Moreover the device comprises means for moving casing portions arranged for the ends of the spring towards each other and connecting them to each other and means for interconnecting strings side by side.

The means for moving casing portions arranged for the ends of the spring towards each other and connecting them to each other preferably comprises an insertion means 15 and, arranged at a distance therefrom, an anvil 16. In use, springs areplaced so that one end faces the insertion means and the other the anvil. The insertion means is movable towards and away from the anvil to move casing material at one spring end through the spring towards the casing material on the other side. Theinsertion means 15 is preferably a welding die for generating a connecting weld. Alternatively, however, other fixing means can be provided instead. It is also possible to use a movable anvil, in which case means on both sides of the spring are pressedtowards each other, after which stitching, welding or similar connecting may occur.

A system according to the invention can advantageously comprise a plurality of parallel devices, such as two devices operating in parallel.

Moreover means are included for interconnecting the strings with springs preferably side by side, as indicated in FIG. 3 for instance. As mentioned above, this can take place by arranging fixing points on the longitudinal connecting lines forfastening to the side of neighboring strings.

It is preferred for the bias of the springs to be performed so that the length of the springs in the biased state is less than 2/3 of the length of the same springs in the non-biased original state, and preferably less than 1/2. It is alsopreferred for the ratio between the length of the springs and the diameter thereof in the biased state to be less than 2, and preferably less than 1, and most preferred less than 1/2.

The mattress stated above ensures guiding of the spring, which thus is prevented from turning or the like. In contrast to prior-art mattresses, the new mattress comprises, however, pocket strings where the springs are inserted through openingsin the lateral direction which are then welded together, but where the springs have then not been turned. As a result, the weld will be arranged along the sides of the springs instead of over the ends. Moreover the smooth end portions are moved towardseach other and attached by welding for instance. Therefore very thin mattresses can be provided in this manner, in fact down to a thickness of one or a few centimeters. For example, a mattress with a thickness of 25 mm can be provided. Thus theinvention is well suited for seat cushions, overlay mattresses to be placed on top of other mattresses and similar applications where thin mattresses are required. Thus being able to make overlay mattresses of pocket springs is very advantageous, notonly because they can be made softer, thereby increasing the comfort, but also because springs are normally not fatigued over time, as is polyethylene or like materials. Mattresses according to the invention can be made very light, soft and comfortable,and also, due to the bias, very rigid and hard, as desired.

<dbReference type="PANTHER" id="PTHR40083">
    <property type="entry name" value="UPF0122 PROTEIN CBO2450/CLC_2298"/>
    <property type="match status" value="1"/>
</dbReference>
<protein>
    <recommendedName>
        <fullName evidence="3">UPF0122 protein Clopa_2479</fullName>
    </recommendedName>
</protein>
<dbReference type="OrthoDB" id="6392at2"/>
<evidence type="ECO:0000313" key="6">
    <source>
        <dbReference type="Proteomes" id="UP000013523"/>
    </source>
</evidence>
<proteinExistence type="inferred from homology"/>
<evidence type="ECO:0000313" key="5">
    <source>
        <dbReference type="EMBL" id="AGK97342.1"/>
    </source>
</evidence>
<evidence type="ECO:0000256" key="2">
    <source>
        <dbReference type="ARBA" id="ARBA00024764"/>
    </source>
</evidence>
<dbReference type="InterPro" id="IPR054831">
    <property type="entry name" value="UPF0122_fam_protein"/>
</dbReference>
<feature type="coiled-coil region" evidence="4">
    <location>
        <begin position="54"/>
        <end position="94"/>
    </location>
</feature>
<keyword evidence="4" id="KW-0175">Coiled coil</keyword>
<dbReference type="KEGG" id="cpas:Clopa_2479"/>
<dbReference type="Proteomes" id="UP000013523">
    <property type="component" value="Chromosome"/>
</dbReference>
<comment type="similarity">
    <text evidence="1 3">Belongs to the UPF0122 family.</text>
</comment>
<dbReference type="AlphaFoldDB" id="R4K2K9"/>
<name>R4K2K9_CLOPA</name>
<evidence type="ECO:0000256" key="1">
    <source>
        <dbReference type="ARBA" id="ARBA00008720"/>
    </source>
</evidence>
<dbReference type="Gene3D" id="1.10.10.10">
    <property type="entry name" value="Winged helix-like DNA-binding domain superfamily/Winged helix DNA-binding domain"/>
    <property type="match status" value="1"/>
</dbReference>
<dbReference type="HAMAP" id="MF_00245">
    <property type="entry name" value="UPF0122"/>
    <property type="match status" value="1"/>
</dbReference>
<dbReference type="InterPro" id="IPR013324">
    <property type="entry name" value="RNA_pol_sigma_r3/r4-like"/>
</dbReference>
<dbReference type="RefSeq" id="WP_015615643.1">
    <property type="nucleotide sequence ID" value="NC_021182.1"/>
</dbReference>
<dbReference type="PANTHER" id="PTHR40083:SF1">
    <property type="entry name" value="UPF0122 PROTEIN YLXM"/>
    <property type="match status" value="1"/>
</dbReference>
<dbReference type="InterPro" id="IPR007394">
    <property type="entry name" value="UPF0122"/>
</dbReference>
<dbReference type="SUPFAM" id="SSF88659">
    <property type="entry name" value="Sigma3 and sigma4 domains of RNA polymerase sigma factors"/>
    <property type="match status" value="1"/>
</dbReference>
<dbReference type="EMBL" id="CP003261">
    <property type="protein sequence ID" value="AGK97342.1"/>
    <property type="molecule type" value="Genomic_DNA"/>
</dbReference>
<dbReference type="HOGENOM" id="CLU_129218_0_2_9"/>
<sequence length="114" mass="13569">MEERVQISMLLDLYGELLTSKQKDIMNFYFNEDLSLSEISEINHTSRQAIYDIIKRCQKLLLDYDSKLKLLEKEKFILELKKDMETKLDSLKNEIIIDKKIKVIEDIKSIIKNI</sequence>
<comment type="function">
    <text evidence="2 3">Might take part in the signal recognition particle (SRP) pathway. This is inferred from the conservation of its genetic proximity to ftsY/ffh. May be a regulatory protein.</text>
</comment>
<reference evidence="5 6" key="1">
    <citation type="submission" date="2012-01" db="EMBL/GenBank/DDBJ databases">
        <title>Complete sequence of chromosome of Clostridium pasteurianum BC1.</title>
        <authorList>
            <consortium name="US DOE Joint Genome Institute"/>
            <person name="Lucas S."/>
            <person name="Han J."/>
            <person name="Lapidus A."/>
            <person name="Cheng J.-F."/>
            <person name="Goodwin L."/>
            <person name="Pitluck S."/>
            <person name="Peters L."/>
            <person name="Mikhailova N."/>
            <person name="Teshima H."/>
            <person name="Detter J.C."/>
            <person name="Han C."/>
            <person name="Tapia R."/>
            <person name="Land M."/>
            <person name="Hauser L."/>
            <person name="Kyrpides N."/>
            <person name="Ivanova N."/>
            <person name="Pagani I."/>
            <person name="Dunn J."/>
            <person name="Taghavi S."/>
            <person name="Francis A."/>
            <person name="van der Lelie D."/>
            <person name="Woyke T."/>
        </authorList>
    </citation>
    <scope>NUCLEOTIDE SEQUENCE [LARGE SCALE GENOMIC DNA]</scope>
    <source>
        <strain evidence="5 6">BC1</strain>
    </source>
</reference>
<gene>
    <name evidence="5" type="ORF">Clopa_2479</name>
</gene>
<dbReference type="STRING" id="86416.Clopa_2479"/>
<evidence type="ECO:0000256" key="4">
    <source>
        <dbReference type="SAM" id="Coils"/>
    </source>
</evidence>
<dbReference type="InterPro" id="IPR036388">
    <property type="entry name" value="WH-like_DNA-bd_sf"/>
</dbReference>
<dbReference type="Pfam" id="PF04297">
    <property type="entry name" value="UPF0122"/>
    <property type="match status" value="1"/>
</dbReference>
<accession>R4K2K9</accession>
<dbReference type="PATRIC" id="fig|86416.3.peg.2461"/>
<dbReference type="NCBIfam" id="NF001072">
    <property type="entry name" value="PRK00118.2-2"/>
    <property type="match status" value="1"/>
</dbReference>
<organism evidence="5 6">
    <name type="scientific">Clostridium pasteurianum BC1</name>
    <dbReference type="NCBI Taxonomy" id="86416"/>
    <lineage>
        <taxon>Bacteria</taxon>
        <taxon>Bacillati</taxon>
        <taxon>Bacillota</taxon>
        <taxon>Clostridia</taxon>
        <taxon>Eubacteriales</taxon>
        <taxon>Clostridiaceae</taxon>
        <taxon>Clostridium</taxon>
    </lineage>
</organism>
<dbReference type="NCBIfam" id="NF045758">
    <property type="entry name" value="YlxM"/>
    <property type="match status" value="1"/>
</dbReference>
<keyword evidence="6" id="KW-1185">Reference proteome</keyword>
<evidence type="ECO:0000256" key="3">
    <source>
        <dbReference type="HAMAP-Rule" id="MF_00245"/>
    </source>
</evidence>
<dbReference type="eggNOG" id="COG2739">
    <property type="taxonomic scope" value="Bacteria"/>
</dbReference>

The invention makes it possible to easily adjust the height of the spring elements by varying the position and size of the fixing means when connecting the end portions to each other. In this way it is also easy to provide different thicknessesof different portions of the mattress, or provide mattresses of different thicknesses, without having to make any changes in the manufacturing process in addition to this connection. The manufacture will in this way be very flexible and controllable. In particular it is possible to provide mattresses with a cup shape or the like to be used as seat cushions or other mattresses intended for sitting. Similar changes of height can also be used in other mattresses to control the user's position on themattress.

The invention has been described above by way of embodiments. Several variants of the invention are, however, conceivable. For instance, as mentioned above, other types of fixing elements can be used, as well as other casing materials, springsizes etc. Furthermore the device and the method can be designed in other ways. Such obvious variants must be considered to be comprised by the invention as defined by the appended claims.